It doesn’t hurt that it’s been absolutely gorgeous all week as the Sounders prepare for the big game at Starfire Sports in Tukwila, and Schmetzer credited the beauty of the Northwest as to why it’s so attractive to fans, players, everyone. “I think that one of the things is that, look, it’s November 6th. It’s a gorgeous day out here, this is a beautiful place to live and raise families, it’s a safe, growing city. It’s a tremendous area, not just the city of Seattle but Tacoma, up north, Puget Sound, the mountains…there’s a lot of reasons why those players stayed.” He also credited the culture of soccer that’s been building for decades, starting back when he was a player. “The culture of the club started with that relationship between the fans and the players when they started handing out the carnations at Memorial Stadium, when we did soccer clinics for kids. Ron Best and all those guys, Alan…we had so many guys going out into the communities to do little appearances, reading books to kids, all of that stuff that happened back in the 70s and 80s is again, the foundation to the culture and the relationship between the players and the fans.”
Schmetzer isn’t the only one excited for the fans to experience the city and the soccer atmosphere this weekend. A handful of players met with the press this week as part of the pre-Cup festivities, and hometown kid Jordan Morris was especially enthusiastic about showing off his hometown to the soccer world.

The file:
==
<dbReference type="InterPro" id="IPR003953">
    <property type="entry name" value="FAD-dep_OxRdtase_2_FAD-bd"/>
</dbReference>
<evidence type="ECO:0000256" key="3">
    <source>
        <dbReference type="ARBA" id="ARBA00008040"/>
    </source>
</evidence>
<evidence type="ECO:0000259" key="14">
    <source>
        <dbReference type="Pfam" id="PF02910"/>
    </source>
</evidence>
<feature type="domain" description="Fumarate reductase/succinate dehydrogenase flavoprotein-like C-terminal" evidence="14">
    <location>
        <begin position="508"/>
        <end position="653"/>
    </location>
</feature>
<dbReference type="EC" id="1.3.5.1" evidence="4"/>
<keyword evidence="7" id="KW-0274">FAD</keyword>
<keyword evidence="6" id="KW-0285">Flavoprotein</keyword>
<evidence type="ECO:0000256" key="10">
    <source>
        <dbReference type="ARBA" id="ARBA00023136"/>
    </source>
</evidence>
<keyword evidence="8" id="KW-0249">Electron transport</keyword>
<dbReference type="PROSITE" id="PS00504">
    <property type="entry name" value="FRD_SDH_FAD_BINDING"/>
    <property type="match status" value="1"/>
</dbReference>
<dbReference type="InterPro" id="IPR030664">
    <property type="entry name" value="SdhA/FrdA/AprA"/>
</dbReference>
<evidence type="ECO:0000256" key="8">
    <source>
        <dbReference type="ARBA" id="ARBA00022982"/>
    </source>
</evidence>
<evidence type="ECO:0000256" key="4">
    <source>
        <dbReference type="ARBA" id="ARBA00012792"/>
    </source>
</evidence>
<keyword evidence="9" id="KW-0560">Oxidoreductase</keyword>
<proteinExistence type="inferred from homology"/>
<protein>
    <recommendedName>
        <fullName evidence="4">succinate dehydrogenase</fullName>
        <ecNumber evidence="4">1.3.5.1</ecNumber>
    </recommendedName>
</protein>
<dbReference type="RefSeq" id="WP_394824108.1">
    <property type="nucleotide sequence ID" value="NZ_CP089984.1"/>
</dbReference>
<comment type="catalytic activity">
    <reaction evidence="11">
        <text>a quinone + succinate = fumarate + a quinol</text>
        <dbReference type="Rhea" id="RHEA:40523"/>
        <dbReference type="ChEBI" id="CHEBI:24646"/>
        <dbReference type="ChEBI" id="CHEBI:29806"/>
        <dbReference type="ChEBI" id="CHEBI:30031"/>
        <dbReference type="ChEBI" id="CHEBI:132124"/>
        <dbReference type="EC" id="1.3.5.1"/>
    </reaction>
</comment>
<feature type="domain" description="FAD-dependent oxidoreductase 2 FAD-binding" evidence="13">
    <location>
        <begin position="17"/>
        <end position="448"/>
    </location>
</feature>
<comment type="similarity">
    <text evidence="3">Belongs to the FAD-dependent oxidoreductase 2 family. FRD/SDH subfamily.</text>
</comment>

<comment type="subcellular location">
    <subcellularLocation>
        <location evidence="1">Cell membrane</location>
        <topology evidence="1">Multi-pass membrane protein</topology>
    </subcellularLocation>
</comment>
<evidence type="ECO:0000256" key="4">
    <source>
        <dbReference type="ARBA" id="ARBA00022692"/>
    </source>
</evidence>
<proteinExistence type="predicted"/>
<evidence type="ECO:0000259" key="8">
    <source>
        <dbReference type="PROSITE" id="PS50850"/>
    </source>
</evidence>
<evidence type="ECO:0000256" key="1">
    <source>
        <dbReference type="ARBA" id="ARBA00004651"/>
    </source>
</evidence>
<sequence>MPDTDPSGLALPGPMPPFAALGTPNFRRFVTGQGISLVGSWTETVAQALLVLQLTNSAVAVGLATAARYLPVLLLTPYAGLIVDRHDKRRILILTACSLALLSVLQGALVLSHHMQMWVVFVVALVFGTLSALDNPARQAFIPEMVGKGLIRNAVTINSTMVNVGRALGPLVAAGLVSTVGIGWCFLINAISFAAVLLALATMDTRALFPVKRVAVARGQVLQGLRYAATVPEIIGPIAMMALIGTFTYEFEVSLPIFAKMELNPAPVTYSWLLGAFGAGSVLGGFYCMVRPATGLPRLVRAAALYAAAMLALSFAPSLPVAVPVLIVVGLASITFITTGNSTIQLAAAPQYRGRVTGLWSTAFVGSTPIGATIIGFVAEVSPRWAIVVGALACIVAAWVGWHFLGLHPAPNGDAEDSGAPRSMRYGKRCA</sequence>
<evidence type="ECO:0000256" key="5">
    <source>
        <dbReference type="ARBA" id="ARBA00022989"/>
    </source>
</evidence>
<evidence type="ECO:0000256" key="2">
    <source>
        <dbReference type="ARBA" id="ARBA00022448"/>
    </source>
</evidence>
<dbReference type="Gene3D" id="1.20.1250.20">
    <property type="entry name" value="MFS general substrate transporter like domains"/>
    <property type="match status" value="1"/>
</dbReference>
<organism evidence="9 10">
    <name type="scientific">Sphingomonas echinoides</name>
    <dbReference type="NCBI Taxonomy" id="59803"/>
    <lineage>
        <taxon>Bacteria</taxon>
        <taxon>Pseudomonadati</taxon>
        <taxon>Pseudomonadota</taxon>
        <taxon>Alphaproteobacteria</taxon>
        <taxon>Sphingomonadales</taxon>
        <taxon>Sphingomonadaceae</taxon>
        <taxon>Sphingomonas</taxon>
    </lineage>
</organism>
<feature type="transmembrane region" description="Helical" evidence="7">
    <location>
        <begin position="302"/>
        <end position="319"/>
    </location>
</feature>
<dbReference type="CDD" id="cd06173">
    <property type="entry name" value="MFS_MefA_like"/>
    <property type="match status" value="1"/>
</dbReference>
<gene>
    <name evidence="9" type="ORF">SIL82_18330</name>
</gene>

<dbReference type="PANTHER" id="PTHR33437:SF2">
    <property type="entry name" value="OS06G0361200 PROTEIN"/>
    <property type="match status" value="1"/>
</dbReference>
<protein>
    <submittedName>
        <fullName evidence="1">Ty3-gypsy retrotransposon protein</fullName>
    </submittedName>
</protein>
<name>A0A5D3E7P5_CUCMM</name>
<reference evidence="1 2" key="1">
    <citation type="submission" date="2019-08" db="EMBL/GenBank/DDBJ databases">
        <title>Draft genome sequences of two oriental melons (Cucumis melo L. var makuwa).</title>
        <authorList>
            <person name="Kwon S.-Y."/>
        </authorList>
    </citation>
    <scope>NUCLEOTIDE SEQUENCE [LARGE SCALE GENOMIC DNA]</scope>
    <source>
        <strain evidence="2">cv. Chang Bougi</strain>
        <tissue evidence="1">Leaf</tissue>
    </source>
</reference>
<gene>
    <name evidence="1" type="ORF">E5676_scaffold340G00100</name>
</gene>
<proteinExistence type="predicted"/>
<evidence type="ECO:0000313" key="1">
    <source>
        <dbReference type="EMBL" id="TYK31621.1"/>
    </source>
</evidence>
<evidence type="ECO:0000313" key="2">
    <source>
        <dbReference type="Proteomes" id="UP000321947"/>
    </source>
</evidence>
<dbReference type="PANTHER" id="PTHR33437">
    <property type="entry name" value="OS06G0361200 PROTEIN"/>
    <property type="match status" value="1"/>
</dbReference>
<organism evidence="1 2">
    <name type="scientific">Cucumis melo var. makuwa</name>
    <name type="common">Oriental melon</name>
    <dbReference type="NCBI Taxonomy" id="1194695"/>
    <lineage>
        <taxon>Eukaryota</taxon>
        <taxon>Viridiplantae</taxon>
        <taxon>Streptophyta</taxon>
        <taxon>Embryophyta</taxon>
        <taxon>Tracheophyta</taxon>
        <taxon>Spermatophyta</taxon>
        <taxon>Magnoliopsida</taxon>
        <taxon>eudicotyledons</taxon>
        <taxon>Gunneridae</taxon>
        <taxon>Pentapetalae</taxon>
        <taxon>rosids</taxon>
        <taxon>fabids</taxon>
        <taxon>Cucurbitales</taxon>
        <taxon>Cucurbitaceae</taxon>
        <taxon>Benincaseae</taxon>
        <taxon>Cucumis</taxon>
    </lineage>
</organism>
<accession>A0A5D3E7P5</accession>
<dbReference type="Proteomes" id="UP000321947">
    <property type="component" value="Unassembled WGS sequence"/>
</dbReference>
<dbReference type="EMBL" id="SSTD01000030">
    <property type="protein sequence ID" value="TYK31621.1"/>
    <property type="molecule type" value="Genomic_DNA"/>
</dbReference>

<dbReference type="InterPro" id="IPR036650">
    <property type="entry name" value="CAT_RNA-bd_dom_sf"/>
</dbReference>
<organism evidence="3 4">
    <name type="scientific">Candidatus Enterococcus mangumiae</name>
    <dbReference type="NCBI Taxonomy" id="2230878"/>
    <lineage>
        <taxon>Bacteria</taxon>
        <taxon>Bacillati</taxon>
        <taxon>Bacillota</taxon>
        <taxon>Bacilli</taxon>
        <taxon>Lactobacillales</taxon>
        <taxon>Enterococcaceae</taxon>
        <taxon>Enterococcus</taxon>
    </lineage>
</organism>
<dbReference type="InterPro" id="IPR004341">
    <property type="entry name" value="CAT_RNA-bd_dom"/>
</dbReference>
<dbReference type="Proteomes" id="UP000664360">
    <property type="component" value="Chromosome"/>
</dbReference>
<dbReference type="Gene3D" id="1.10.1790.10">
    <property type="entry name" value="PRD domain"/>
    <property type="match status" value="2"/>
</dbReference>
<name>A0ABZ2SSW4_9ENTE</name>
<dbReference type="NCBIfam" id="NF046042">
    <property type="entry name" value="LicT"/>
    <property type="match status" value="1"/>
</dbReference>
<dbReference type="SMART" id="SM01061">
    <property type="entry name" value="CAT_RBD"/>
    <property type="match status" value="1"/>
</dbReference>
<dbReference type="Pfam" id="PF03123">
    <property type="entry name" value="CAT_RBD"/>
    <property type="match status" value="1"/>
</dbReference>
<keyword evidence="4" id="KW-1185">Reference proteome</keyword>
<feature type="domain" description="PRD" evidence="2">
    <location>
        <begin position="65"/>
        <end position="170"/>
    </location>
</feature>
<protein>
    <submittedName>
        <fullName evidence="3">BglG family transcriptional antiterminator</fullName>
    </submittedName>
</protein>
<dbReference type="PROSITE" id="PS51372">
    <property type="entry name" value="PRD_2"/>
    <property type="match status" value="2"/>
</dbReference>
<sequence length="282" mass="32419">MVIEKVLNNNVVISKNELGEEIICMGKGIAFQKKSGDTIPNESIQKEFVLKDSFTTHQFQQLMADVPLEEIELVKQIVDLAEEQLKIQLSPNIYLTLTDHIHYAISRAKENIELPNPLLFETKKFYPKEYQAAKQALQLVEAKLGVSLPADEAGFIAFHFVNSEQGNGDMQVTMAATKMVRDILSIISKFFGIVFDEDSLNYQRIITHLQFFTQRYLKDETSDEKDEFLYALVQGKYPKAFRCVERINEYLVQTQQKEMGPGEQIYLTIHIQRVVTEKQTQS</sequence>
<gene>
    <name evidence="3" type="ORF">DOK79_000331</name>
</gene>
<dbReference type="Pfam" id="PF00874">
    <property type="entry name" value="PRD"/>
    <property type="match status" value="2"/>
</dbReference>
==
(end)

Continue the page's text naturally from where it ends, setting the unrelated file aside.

“I think that Seattle is such a passionate sports city in general. But the team was immediately embraced by the fans when they started here and I remember going to that first game as a kid and just falling in love with it,” Morris said, “the culture here, we have the best fans in the league, they show up game in and game out and make this a tough place to come to.”
When he was told that youth games might be cancelled or that young players might skip their own games to see the big game, Morris gave a little laugh of understanding. “I think that just shows the growth of the sport and how much the city has embraced this team and how much this team means to the city. Just the fact that these kids want to come to the games and support the team, and I guess the refs do too…it’s super exciting and obviously for the kids out there, keep working hard and keep dreaming big.”
Morris was just in high school when the Sounders entered Major League Soccer in 2009, and he wouldn’t have missed that first match for the world. “I went to that first game and I dreamed that I wanted to be on that field.” He said that it was “pretty surreal” that his journey has taken him all the way from being that kid in the stands to playing in a Cup final in the same stadium. “The kids who come on Sunday should be doing the same thing if that’s what they want. If they want to be on that field someday, keep dreaming big.”
But overall, Morris is just excited to bring another trophy to the fans. And this time it would be in front of nearly 70,000 of them. “Personally it would be a dream come true to win an MLS Cup in my hometown. Obviously, we got one before and that was super special, but to win one here in front of our fans, they deserve it and this city deserves it. We’re looking forward to it.”